1 G. C Berkouwer, Holy Scripture (Grand Rapids: W. B. Eerdmans Pub. Co, 1975), 267.

2 All Scripture references taken from the New American Standard Bible (La Habra: Lockman Foundation, 1995).

3 John MacArthur, “Perspicuity of Scripture: The Emergent Approach,” TMSJ 17/2 (Fall 2006): 141.

4 Ibid., 142.

5 Berkouwer, Holy Scripture, 271.

6 Monsignor G. Van Noort, Dogmatic Theology (Westminster, Md: Newman Press, 1955), III:105.

7 Ibid., 100-101.

8 John Henry Newman, “On the Inspiration of Scripture,” The Catholic Tradition, (Wilmington, N.C.: McGrath Pub. Co, 1979), I:257-258.

9 Ibid., 257-258.

10 Van Noort, Dogmatic Theology , III:105-106.

11 Henri Daniel-Rops, What Is the Bible? (New York: Hawthorn Books, 1958), 13.

12 Newman, The Catholic Tradition, I:258.

13 Mark Driscoll, Confessions of a Reformission Rev.: Hard Lessons from an Emerging Missional Church (Grand Rapids, Mich: Zondervan, 2006), 22.

14 Andy Crouch, “The Emergent Mystique | Christianity Today | A Magazine of Evangelical Conviction,” (accessed October 10, 2007).

15 Ibid.

16 “An interview on Christian publis - Brian McLaren,” (accessed October 10, 2007).

17 Eric Hurtgen, “RELEVANT MAGAZINE,” (accessed October 10, 2007).

18 Andy Crouch, “The Emergent Mystique.”

19 Ibid.

20 Stanley J Grenz, Revisioning Evangelical Theology: A Fresh Agenda for the 21st Century (Downers Grove, Ill: InterVarsity Press, 1993), 65.

21 Andy Crouch, “The Emergent Mystique.”

22 Larry D. Pettegrew, “The Perspicuity of Scripture,” TMSJ 15/2 (Fall 2004): 209.

23 Ibid.

24 Karl Barth, Church Dogmatics (Edinburgh: T. & T. Clark, 1975), II:529.

25 Mark Thompson, A Clear and Present Word: The Clarity of Scripture (England: Apollos, 2006), 76.

26 Ibid., 96.

27 Ibid., 85.

28 Martin Luther and Desiderius Erasmus, Luther and Erasmus: Free Will and Salvation, trans. E. Gordon Rupp and Philip S Watson (Philadelphia: Westminster Press, 1969), 111.

29 Kevin J Vanhoozer, Is There a Meaning in This Text?: The Bible, the Reader, and the Morality of Literary Knowledge (Grand Rapids, Mich: Zondervan, 1998), 315.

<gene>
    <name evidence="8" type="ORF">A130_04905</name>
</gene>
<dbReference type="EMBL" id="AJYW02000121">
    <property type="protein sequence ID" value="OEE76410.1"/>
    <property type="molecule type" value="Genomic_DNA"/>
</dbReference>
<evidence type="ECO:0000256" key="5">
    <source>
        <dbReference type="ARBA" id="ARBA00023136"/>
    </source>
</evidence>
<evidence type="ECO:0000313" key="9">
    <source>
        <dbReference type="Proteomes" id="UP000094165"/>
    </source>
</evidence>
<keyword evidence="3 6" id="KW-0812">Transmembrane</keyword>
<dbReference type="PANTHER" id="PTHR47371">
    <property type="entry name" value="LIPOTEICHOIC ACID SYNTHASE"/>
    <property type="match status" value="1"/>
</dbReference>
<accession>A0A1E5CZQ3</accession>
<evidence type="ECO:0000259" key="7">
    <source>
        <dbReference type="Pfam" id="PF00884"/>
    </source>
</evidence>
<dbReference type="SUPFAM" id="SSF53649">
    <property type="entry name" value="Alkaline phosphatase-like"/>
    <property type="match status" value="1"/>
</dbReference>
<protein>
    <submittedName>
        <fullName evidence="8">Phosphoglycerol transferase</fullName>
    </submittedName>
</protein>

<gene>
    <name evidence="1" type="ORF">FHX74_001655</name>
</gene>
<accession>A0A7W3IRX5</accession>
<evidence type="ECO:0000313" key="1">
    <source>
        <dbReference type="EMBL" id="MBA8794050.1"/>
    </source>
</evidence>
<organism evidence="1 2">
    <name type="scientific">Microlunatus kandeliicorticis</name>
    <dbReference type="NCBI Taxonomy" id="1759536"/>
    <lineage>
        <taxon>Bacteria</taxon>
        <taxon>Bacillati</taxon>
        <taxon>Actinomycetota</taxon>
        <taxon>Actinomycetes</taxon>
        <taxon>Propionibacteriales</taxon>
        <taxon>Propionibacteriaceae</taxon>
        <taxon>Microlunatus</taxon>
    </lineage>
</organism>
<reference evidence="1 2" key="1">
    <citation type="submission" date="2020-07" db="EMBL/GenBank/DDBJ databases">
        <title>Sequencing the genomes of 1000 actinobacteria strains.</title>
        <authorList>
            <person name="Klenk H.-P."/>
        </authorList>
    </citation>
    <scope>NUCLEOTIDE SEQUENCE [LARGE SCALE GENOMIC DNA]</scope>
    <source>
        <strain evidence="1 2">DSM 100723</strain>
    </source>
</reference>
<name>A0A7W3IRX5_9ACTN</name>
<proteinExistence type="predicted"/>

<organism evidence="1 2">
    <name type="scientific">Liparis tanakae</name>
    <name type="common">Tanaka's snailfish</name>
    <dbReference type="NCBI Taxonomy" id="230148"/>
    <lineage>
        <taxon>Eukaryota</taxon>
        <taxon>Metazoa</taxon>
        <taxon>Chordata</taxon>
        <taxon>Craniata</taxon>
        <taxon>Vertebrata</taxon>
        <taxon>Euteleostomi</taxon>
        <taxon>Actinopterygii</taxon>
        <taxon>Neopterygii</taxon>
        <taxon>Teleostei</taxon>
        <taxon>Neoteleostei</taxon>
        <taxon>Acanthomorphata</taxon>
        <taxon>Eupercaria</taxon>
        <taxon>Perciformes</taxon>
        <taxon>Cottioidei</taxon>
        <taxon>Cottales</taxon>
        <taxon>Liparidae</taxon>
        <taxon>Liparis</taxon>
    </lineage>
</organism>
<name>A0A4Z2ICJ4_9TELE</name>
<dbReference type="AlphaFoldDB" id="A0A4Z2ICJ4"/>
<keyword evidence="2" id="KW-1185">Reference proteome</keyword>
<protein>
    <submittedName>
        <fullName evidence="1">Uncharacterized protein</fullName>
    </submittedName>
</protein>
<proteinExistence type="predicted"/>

30 Thompson, A Clear and Present Word, 135.

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Thursday, September 20, 2007

I moved

I moved here.

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Ok, one more.

1 John 2:2 "... and [Christ] Himself is the propitiation for our sins; and not for ours only, but also for those of the whole world."

I know that universalism could be argued down from other passages in the NT, but as I ran across this last night, I asked myself why I had never read it so clearly before. At face value, does this passage, in context, advocate universalism? Or at the very least, a moderated universalism?

It literally says, "Christ paid for the sins of the whole world." If the whole world refers only to the remnant from every tongue, tribe and nation, then who is John referring to as "us"? I would think that he is referring to all believers there.

At the very least, Limited Atonement is not compatible with this verse, at face value.

Thoughts? Rebuttals? Papal bans?

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Wednesday, September 19, 2007

I'm on a roll

Ok. Here's another question.

Once you get past primary issues of theology (divinity of Christ, afterlife, etc.) to secondary issues (nature of predestination, filioque clause) where there are many opinions on various issues, I want to know: is it better to have an informed opinion?

Let me explain. We could have some opposing scenarios here.